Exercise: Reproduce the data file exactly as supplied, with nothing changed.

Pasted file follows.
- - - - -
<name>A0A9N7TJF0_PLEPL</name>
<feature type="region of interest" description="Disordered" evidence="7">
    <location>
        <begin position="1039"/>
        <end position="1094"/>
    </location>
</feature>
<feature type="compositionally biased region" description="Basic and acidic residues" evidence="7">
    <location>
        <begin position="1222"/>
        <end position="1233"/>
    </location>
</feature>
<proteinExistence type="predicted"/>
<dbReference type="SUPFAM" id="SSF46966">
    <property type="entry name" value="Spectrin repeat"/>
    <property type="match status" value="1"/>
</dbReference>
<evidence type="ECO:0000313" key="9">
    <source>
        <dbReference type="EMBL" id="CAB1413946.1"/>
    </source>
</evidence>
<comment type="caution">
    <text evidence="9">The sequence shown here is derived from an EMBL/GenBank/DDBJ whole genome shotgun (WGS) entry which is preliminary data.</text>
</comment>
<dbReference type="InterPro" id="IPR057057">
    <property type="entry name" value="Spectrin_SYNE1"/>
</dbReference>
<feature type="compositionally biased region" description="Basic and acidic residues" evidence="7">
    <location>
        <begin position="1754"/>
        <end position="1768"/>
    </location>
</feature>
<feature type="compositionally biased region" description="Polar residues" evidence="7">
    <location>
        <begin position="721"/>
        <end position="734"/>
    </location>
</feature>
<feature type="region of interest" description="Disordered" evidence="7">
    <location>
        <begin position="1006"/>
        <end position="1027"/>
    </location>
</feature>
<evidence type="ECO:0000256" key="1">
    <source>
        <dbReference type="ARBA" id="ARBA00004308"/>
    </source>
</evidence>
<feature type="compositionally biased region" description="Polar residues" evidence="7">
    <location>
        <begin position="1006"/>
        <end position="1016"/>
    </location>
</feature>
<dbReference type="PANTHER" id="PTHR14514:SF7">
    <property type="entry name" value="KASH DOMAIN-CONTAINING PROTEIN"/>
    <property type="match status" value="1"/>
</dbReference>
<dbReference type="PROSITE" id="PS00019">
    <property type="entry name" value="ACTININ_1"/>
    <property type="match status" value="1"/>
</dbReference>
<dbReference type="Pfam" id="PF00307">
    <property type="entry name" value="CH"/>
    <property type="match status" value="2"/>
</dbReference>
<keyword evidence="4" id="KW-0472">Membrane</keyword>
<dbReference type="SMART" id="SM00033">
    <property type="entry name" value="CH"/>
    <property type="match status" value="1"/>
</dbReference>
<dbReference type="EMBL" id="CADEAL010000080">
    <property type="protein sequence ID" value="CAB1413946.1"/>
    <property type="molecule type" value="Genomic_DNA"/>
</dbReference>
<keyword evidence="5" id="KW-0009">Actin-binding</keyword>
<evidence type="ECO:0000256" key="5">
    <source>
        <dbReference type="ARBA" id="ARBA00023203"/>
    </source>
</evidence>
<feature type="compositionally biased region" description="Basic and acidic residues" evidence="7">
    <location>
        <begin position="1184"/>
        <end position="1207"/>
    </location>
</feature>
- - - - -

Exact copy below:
<name>A0A9N7TJF0_PLEPL</name>
<feature type="region of interest" description="Disordered" evidence="7">
    <location>
        <begin position="1039"/>
        <end position="1094"/>
    </location>
</feature>
<feature type="compositionally biased region" description="Basic and acidic residues" evidence="7">
    <location>
        <begin position="1222"/>
        <end position="1233"/>
    </location>
</feature>
<proteinExistence type="predicted"/>
<dbReference type="SUPFAM" id="SSF46966">
    <property type="entry name" value="Spectrin repeat"/>
    <property type="match status" value="1"/>
</dbReference>
<evidence type="ECO:0000313" key="9">
    <source>
        <dbReference type="EMBL" id="CAB1413946.1"/>
    </source>
</evidence>
<comment type="caution">
    <text evidence="9">The sequence shown here is derived from an EMBL/GenBank/DDBJ whole genome shotgun (WGS) entry which is preliminary data.</text>
</comment>
<dbReference type="InterPro" id="IPR057057">
    <property type="entry name" value="Spectrin_SYNE1"/>
</dbReference>
<feature type="compositionally biased region" description="Basic and acidic residues" evidence="7">
    <location>
        <begin position="1754"/>
        <end position="1768"/>
    </location>
</feature>
<feature type="compositionally biased region" description="Polar residues" evidence="7">
    <location>
        <begin position="721"/>
        <end position="734"/>
    </location>
</feature>
<feature type="region of interest" description="Disordered" evidence="7">
    <location>
        <begin position="1006"/>
        <end position="1027"/>
    </location>
</feature>
<evidence type="ECO:0000256" key="1">
    <source>
        <dbReference type="ARBA" id="ARBA00004308"/>
    </source>
</evidence>
<feature type="compositionally biased region" description="Polar residues" evidence="7">
    <location>
        <begin position="1006"/>
        <end position="1016"/>
    </location>
</feature>
<dbReference type="PANTHER" id="PTHR14514:SF7">
    <property type="entry name" value="KASH DOMAIN-CONTAINING PROTEIN"/>
    <property type="match status" value="1"/>
</dbReference>
<dbReference type="PROSITE" id="PS00019">
    <property type="entry name" value="ACTININ_1"/>
    <property type="match status" value="1"/>
</dbReference>
<dbReference type="Pfam" id="PF00307">
    <property type="entry name" value="CH"/>
    <property type="match status" value="2"/>
</dbReference>
<keyword evidence="4" id="KW-0472">Membrane</keyword>
<dbReference type="SMART" id="SM00033">
    <property type="entry name" value="CH"/>
    <property type="match status" value="1"/>
</dbReference>
<dbReference type="EMBL" id="CADEAL010000080">
    <property type="protein sequence ID" value="CAB1413946.1"/>
    <property type="molecule type" value="Genomic_DNA"/>
</dbReference>
<keyword evidence="5" id="KW-0009">Actin-binding</keyword>
<evidence type="ECO:0000256" key="5">
    <source>
        <dbReference type="ARBA" id="ARBA00023203"/>
    </source>
</evidence>
<feature type="compositionally biased region" description="Basic and acidic residues" evidence="7">
    <location>
        <begin position="1184"/>
        <end position="1207"/>
    </location>
</feature>